In this tutorial you will learn some of the basic modeling functions of Autodesk Maya. Maya expert designer Russ Ogi will show you how he designed Samurai Helmets in Autodesk’s mighty Maya software. This beginner-friendly tutorial will cover important modeling tips & tricks and get you the knowledge you need to create your own 3D design with Maya.
About Your Instructor
This tutorial is written by Autodesk Maya expert Russ Ogi, a Hawaii-based mixed-media artist. Being from a crossroad of cultures, he grew up with Eastern and Western influences. The result is a unique fusion of Eastern and Western aesthetics and tradition. He often begins to work without a defined sketch and the final piece is revealed as he sculpts digitally. You can find more of his work on his website.
Autodesk Maya and NURBS
I am an Autodesk Maya NURBS modeler. NURBS stands for “non-uniform rational B-spline,” which is a mathematical model that generates and represents curves and surfaces. For those who are not familiar with 3D modeling, basically I work with curved surfaces and splines rather than faces and edges. It is much more common to find a modeler who works with polygons than with NURBS.
I am self-taught, which led me to develop my own build style from scratch. The way I do some things is unconventional. This has been both a blessing and curse. I learn as I go, so I may not know the most efficient way of doing things but I get the job done. On the other hand, my unique build style has influenced my designs and it’s these distinctive undertones that help my pieces to stand out. I think people look at my work and feel the difference.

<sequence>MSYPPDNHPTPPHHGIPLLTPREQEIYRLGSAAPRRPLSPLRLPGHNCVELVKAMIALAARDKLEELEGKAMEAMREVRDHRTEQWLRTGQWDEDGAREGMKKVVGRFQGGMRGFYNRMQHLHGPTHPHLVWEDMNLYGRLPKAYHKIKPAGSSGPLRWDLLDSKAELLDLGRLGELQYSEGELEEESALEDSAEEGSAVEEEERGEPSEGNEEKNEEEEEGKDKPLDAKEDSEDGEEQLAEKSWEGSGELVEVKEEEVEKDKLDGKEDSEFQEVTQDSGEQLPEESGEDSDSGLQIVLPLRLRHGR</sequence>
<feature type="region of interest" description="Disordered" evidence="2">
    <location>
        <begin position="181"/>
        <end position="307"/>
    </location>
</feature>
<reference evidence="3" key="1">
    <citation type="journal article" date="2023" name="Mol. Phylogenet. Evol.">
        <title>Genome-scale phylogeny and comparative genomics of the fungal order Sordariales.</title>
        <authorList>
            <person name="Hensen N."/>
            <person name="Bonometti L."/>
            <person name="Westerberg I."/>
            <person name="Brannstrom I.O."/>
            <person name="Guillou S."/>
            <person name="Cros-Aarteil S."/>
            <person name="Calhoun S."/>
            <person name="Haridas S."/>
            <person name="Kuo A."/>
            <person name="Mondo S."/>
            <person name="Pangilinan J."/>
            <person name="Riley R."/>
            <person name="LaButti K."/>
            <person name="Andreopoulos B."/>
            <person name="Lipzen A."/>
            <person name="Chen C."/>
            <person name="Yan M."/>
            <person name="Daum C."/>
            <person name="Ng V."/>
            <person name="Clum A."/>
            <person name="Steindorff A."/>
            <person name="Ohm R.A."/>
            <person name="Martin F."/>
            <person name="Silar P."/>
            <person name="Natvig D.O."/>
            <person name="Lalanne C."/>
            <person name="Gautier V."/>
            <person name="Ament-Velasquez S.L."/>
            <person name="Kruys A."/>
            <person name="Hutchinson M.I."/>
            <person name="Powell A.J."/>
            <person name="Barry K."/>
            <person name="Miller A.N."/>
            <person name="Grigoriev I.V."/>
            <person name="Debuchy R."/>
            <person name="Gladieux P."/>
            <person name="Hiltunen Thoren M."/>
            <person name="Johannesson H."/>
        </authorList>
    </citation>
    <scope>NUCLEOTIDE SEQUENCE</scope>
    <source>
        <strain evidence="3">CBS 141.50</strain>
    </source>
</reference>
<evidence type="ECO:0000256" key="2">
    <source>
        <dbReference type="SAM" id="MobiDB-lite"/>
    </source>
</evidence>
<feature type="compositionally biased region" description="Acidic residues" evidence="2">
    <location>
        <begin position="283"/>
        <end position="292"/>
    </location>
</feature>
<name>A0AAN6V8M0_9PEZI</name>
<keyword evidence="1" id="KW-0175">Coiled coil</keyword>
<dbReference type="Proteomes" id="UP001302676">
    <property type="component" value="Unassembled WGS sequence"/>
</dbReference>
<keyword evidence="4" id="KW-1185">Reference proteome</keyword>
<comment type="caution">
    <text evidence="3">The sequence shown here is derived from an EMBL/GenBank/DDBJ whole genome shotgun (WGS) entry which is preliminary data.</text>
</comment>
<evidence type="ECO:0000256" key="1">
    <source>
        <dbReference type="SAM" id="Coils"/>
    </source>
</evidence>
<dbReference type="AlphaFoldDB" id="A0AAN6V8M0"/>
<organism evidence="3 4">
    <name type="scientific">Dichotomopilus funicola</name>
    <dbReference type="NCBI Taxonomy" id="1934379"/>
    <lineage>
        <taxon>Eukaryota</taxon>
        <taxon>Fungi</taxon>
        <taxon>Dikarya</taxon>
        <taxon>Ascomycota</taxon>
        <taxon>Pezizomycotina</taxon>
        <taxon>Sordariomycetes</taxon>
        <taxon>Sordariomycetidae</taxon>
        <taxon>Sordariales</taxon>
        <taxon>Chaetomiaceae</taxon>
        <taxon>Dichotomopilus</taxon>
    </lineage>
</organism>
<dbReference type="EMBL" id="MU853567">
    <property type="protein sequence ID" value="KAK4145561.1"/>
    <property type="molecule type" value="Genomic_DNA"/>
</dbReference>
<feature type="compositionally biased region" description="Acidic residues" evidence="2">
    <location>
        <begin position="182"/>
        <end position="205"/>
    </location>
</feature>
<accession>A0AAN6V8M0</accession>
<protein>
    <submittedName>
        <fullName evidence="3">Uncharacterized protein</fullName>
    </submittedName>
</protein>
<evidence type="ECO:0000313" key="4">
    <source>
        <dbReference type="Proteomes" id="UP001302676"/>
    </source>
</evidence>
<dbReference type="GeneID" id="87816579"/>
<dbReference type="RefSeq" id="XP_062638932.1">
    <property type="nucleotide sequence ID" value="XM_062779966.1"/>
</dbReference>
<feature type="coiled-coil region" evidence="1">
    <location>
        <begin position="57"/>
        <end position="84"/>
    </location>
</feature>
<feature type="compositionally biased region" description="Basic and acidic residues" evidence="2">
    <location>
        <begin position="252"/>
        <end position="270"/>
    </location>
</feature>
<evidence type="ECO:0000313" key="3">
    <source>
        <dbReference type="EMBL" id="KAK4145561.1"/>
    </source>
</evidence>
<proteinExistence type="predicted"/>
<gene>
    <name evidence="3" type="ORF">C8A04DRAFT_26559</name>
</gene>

I hope to give you more of a behind-the-scenes insight into the thought process behind how I digitally sculpted samurai helmets (kabuto) using Maya NURBS tools. After developing the concept (read about how I developed the concepts for the two kabuto on the i.materialise blog here), I blocked out the design around a generic 3D human figure. This sets the proportions and general shape. The parts in the images were constructed with NURBS planes and spheres.
Since I was building two kabuto that shared common parts, I focused on developing these pieces first. The plan was to base the specific sections on the common parts to help create features that, while unique, felt like they were related.
Using the Maya Outliner
The Maya Outliner shows me a representation of the different model parts as a partial tree. This is useful in selecting or finding certain sections of a model quickly. For example, if I wanted to select all the lacing (odoshi), I can just select the group node and select all of those pieces.
In this case, I grouped the common parts together. I would keep another group for Raijin parts and another for Fujin parts (Raijin and Fujin are my two different helmets that I was to create).
Keeping the Outliner orderly with nodes with meaningful names is important. For example, names like head, neck guard, visor etc. Otherwise you will be looking at a bunch of nodes with names like sphere 1, sphere 2, sphere 3, etc.